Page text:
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Atomic Liquors, the oldest freestanding bar in town, seemed like the best next step. Apocryphal stories—like much of Vegas—abounded. Barbra Streisand's old high-back chair had been restored at the edges of the bar; she used to hang out here. When the place was refurbished, they found a supply of bottles of Old Crow whiskey in the basement—Hunter S. Thompson loved Old Crow, so he probably came here, too. Probably-maybe. But that's only natural for a city steeped in legend. I ordered that Old Crow in the form of a whiskey smash, mint and ginger muddled together with a tingling touch of soda. It was the perfect drink to sip and take the place in. The original popcorn ceiling. An actual Geiger counter behind the bar. A recently discovered floor safe behind a looking glass. It achieved a thing almost impossible: the comfort of a locals-only joint where no one was a local.

Drinks aside, you can't visit this town without hitting a breakfast buffet. In a past life, that's how you ate all your meals: delicious, cheap and plentiful. Nowadays, they're harder to find, but the A.Y.C.E. (sounds like a sports club, but stands for All You Can Eat) hits the right mix of tradition and, well, non-tradition. It was a little bit like an old Howard Johnson's that the crew from A Clockwork Orange dropped by to graffiti. The food was great. Mini, sculptural hashes. Crispy slices of ham in little casseroles with puddles of just-cooked egg yolks. It even had a childhood favorite of mine, rarely seen on the East Coast—chili pie with a cornmeal crust. It was the place to get myself right, amid the sleepy high rollers and beaming families.

 

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"We try to keep the old-time aspect," John Dorweiler, the manager of the quintessential Vegas hotel and casino El Cortez, said. "But it's always changing." I'm not sure what's changed exactly, but I hope they don't change a thing: It was resplendent in the glory of bygone Vegas. He took me up to the Jackie Gaughan suite, where the founder and brainchild of El Cortez lived for many years. It was preserved in late-70s splendor, and there are few better ways to describe it than as being right out of Casino. "You could check in every week on The Strip and not see the same people," Dorweiler said. "Not here. We have a small front desk—we know your name." And the prime rib dinner—the litmus test meal for Vegas—was a majestic $10.95.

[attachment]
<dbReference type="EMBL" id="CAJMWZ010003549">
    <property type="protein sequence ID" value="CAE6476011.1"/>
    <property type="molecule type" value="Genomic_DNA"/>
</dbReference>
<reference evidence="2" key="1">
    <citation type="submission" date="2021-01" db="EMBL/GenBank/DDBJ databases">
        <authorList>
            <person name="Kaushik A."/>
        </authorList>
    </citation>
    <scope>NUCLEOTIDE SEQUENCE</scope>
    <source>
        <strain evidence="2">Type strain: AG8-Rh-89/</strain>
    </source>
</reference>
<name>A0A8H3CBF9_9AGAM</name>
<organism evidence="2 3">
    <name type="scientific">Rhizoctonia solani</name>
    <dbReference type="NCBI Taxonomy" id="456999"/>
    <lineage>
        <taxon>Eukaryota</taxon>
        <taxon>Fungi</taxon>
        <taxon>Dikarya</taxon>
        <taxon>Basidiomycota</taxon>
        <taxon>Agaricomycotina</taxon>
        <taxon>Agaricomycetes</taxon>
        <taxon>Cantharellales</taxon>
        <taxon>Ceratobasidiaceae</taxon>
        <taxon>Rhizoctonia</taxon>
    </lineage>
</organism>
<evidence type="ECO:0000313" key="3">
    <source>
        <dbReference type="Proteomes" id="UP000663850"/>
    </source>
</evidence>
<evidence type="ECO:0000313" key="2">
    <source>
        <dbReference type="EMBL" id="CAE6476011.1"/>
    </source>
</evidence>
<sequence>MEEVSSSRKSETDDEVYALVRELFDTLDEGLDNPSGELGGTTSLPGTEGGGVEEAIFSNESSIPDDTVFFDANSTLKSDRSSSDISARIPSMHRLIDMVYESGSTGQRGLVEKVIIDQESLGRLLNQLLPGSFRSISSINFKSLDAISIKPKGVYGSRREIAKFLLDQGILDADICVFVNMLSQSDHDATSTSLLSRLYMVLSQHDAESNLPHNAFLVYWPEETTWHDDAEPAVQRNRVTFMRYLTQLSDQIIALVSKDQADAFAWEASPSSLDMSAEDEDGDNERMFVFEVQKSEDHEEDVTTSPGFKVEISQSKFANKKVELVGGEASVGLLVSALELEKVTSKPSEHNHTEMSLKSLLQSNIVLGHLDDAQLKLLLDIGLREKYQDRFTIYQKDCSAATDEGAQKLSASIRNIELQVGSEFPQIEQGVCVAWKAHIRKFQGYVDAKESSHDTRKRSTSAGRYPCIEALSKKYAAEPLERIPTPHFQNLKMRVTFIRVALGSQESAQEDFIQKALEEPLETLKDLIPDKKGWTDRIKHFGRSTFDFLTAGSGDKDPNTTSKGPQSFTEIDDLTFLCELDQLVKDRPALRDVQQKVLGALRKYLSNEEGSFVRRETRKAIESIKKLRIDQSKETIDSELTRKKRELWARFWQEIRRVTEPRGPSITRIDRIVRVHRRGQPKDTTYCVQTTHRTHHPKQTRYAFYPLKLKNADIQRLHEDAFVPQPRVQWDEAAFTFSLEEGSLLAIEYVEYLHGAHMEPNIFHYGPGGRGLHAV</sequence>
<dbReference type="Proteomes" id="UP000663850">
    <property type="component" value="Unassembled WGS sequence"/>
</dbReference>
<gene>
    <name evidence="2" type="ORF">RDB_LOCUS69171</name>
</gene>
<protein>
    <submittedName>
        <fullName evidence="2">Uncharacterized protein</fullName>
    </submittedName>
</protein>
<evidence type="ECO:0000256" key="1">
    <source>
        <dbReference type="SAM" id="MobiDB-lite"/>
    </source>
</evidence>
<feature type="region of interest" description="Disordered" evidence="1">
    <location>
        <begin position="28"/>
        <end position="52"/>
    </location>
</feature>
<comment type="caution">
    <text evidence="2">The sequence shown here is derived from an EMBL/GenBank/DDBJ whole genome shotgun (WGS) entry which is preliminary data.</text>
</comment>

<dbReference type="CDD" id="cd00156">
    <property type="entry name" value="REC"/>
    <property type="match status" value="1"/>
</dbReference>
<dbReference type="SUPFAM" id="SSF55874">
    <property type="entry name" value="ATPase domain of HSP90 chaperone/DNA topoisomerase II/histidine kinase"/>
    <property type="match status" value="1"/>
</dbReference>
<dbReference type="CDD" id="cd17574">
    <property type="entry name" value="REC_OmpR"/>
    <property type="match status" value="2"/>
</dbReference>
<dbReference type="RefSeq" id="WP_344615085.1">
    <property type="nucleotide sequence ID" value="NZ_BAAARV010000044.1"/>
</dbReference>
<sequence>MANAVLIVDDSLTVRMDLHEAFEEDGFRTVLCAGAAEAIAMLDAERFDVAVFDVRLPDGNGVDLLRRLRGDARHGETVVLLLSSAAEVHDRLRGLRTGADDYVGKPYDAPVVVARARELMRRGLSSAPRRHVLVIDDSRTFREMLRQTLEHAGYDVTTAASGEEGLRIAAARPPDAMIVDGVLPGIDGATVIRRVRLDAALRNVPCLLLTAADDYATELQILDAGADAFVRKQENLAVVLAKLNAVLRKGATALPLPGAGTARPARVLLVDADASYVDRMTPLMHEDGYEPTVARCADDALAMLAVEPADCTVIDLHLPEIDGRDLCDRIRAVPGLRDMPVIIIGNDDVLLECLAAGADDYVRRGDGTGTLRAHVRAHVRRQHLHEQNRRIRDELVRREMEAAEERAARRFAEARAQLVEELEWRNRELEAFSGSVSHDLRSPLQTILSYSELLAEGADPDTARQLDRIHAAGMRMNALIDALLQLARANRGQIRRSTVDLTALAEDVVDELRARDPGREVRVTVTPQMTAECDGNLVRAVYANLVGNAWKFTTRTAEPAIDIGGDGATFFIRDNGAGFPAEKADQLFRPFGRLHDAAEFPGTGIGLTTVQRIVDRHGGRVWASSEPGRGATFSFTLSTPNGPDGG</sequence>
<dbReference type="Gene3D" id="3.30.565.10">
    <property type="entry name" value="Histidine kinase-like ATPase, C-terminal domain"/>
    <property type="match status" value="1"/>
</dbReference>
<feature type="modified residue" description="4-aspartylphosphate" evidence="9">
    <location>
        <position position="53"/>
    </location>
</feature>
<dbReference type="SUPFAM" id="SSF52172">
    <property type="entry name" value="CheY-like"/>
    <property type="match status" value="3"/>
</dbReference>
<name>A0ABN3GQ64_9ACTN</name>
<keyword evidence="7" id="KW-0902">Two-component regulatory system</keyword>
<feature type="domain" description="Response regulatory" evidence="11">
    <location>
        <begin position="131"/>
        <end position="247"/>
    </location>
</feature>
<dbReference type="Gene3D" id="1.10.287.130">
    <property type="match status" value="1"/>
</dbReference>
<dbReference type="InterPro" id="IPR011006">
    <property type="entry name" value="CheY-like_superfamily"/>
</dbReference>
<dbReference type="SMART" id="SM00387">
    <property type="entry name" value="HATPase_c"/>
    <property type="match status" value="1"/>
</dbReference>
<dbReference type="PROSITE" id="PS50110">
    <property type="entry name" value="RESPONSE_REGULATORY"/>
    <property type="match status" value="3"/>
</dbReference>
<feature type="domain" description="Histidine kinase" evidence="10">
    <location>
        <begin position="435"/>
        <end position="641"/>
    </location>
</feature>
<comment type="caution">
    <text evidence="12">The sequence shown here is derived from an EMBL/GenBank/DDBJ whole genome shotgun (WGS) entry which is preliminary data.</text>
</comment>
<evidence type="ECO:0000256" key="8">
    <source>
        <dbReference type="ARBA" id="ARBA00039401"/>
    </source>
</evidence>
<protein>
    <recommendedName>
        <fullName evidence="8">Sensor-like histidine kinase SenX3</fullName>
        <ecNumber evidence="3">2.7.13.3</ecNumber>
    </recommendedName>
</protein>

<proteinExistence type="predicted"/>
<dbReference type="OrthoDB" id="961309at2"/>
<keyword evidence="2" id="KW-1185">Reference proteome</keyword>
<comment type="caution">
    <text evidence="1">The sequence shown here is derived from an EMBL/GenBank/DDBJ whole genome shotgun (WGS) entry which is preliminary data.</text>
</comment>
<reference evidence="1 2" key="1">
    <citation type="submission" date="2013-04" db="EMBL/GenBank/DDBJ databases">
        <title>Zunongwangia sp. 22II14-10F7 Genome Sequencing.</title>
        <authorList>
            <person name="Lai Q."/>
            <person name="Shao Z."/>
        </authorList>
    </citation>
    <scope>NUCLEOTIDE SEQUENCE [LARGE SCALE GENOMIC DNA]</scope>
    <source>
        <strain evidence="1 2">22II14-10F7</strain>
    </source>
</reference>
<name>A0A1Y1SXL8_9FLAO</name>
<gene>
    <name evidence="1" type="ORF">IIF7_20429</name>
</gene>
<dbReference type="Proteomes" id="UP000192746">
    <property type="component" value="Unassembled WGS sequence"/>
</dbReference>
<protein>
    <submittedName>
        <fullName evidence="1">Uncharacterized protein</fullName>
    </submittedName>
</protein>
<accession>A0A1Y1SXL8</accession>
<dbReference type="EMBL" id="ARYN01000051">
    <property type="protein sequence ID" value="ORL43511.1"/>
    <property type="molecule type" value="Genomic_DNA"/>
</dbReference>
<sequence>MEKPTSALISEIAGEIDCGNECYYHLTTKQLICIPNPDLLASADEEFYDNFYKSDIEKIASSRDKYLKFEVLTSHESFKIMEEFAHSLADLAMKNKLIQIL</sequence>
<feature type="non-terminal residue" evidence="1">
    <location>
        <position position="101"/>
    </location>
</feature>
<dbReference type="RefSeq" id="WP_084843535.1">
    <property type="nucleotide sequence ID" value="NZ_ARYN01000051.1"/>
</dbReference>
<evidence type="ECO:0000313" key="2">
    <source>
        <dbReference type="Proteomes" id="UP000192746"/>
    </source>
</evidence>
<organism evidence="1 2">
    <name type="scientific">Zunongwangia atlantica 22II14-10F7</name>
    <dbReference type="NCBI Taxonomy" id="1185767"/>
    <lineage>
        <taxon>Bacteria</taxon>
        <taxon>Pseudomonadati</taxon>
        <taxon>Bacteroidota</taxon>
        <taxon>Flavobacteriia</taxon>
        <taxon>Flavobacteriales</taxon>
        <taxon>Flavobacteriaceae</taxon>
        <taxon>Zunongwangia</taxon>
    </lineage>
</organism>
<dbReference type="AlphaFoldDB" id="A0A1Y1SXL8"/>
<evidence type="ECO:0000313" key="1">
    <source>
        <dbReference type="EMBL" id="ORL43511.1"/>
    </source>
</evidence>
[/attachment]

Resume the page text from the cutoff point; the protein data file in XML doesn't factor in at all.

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"Welcome to Brooklyn!" Vincent Rotolo, the owner of Good Pie, said in a spout of earnest incongruousness. An NYC transplant, Rotolo is making pizza in a way that proves the water in Vegas is great for pizza. An incessant worrier over the details of his craft, he's never satisfied with what he's making day to day. "Wait until you taste what I'm working on next, man," he said while I tasted some of the best pizza ever, a maestro demuring. He's the kind of New Yorker that New York was built on: a self-made, soulful talker-meets-doer. He had a collection of grandma photos on one wall as his muse (Martin Scorsese's mother was there), the center frame remaining empty in what seemed like a bid for some self-projection. He chattered and tinkered as he whipped up pies with his team. "I like restaurateurs who bring you into their world—that's what I'm trying to do here." I had him make us The Good, the Rad & the Gnarly pie from the The Really Good Stuff section of the menu, and we sat down to eat it together. Sauce and mozzarella mingled with tons of garlic, jalapeño and Calabrian chile under the kicker: Mike's Hot Honey. While Rotolo worried over whether the center of pie was cooked within the proper percentage, I devoured three slices. His obsession with perfection delivered in spades.